Play is serious business. Nothing lights up the brain like undirected, free-to-be-and-explore, play. Twigs, wooden blocks, acorns, string, glue, pebbles, corks make wonderful play items. Children can carry, combine, redesign, line up, take apart, and turn them into whatever they desire.
Loose parts invite conversations and interactions and they encourage collaboration and cooperation. Because they support creativity and innovation, loose parts promote social competence. These are highly valued skills in adult life today.
"Children learn most readily and easily in a laboratory-type environment where they can experiment, enjoy and find out things for themselves.” Simon Nicholson, creator of The Loose Parts Theory in 1971.
My name is Cristina Cimpoesu, mother of two boys and Montessori teacher in-training at the Montessori Institute in London.
During my work at nurseries and also in my home, I have noticed children often choosing to work with creative, loose parts, 'junk' items over toys. They feel exhilarated when they turn bits and pieces into something unique.
During the month of August, at St. John’s Memorial Hall in Woking, I will create a place for open-ended learning throughout the play session with loose parts. Four sessions, every Tuesday, from 9:30 to 12:30. Scroll down to book a session.
DBS checked. Safeguarding Training Diploma Level 3.
What happens during a typical session?
We meet at the door, greet each other and go into the Oak Hall. Parents have this opportunity to see the space and the materials before leaving. After parents have left I will show the children where the toilets are and point out the snack table with water and chopped fruit available throughout the play.
I will invite them to on the floor in a circle and discuss a few guidelines for the play: we can use the garden or the indoor space and we can freely use any material in the space in a way that is safe and does not hurt any one or anything.
We’ll participate in a positive appreciation exercise, saying 2 things we like about ourselves. I, as the teacher, will start: “Hi, My name is Cristina. And 2 things I like about myself are: I can jump really high and I like to dance. Can you name 2 things you like about yourself?” We will do this exercise at the beginning of each session. If a child does not want to reply, he is free not to, and before the circle time is over, will get another chance to join in.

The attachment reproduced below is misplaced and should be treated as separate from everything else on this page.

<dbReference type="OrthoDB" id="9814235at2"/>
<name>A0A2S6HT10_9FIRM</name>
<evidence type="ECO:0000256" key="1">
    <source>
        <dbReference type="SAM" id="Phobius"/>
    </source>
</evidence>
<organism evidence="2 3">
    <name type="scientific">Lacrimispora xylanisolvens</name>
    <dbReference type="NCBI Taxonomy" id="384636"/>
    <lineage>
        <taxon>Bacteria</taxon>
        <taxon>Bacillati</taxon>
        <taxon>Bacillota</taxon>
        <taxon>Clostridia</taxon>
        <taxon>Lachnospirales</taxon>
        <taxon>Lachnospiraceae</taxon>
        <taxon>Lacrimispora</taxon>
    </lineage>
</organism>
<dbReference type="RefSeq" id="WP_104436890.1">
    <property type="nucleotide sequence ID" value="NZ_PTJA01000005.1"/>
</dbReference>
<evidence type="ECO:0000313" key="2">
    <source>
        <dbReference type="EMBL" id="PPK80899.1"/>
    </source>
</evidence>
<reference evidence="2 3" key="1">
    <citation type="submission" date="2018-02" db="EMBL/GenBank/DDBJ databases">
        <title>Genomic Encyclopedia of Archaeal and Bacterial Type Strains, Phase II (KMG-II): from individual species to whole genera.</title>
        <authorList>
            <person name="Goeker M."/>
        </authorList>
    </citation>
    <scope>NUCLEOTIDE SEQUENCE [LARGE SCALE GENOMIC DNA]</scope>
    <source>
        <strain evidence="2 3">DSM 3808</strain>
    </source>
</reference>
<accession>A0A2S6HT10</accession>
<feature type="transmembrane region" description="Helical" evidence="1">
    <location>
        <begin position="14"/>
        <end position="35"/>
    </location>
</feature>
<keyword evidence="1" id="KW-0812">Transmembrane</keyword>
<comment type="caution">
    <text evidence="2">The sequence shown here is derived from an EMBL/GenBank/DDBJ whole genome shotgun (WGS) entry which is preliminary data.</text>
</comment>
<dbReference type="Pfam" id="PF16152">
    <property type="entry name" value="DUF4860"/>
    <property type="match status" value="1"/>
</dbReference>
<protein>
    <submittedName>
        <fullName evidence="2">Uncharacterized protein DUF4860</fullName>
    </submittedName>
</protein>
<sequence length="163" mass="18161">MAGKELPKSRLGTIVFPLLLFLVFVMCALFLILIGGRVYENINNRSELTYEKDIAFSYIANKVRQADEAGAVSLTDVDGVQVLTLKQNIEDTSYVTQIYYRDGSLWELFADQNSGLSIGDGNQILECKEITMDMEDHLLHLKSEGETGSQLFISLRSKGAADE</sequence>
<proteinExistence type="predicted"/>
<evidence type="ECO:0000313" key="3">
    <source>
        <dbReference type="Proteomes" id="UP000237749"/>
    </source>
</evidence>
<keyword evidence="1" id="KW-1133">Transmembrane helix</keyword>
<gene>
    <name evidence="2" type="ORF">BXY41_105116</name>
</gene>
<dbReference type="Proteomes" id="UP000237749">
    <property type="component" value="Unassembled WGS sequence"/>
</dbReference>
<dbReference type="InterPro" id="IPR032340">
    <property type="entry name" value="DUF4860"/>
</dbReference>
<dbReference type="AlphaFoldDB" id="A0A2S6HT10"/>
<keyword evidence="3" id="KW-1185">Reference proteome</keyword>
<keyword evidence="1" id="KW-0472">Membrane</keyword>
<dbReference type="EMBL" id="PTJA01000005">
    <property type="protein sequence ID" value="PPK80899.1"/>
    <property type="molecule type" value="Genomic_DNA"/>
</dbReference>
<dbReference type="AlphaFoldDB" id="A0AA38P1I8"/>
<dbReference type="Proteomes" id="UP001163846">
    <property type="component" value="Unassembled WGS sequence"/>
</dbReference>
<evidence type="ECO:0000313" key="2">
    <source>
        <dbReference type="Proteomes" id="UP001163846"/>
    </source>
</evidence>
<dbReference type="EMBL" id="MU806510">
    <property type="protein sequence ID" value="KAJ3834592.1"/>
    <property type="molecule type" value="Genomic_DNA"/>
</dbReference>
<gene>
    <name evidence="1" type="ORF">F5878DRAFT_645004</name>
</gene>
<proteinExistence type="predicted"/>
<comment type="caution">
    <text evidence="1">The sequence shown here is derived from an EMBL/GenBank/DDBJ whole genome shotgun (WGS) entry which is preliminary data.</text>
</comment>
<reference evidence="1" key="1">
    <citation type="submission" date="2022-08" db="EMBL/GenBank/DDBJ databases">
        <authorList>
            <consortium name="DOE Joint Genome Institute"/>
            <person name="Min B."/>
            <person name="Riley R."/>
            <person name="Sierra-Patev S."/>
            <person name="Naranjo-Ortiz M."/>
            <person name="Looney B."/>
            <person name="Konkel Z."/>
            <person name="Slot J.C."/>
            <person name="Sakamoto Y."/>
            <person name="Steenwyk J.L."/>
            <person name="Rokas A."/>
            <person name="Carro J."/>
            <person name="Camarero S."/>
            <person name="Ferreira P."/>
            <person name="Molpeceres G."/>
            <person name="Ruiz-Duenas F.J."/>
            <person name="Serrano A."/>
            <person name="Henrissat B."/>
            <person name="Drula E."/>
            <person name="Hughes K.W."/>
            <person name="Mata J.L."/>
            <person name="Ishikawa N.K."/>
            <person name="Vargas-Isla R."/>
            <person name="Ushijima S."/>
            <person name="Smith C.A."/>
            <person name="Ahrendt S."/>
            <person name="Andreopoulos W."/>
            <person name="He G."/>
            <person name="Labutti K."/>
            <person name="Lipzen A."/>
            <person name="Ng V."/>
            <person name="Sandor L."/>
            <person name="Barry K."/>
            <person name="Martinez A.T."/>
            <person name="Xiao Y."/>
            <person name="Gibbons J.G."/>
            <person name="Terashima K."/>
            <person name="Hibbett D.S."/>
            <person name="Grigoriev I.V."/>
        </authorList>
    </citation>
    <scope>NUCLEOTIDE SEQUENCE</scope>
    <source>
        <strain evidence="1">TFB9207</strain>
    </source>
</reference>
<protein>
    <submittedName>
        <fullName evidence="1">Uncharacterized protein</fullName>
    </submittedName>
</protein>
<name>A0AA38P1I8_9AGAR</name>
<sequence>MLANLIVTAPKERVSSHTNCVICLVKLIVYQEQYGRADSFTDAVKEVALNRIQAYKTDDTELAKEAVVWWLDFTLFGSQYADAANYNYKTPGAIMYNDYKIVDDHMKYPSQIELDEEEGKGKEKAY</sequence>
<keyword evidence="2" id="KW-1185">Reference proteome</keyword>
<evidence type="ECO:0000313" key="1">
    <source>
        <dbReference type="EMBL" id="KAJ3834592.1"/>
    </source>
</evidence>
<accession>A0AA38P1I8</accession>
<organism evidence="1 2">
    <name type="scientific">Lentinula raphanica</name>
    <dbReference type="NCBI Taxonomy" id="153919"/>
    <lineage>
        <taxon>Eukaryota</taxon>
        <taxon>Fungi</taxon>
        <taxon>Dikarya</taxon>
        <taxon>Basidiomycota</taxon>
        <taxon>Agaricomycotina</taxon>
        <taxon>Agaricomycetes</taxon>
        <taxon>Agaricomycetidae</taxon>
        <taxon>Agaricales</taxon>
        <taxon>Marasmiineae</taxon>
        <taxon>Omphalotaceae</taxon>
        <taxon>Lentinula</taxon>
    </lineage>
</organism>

Play Play and more Play
My role during loose parts play is important. I will be an observer, mediator and facilitator, offering up question based interaction that will support the children’s play rather than taking over and doing it for them.
“What would you like to do with that?”
“What else can you add to it? Glue, sellotape, clips?”
“What can you both do so that you keep working together?
“What is the hard part? Oh, so you did all that until now and now you got the hard part…”
To signal that play time is almost over, one child will be asked to turn the 20 minutes sand hourglass. When the time is up we will each name one thing they appreciated during the play and one they didn’t appreciate. If anything they have created can be easily taken home, they will be free to do so if the parts of that item are not part of any large installation that has to remain at all play sessions.
What to wear and bring?
Comfortable clothing and a spare of clothes.
Water and fruit will be offered at the snack table so there's no need to bring any food or drink.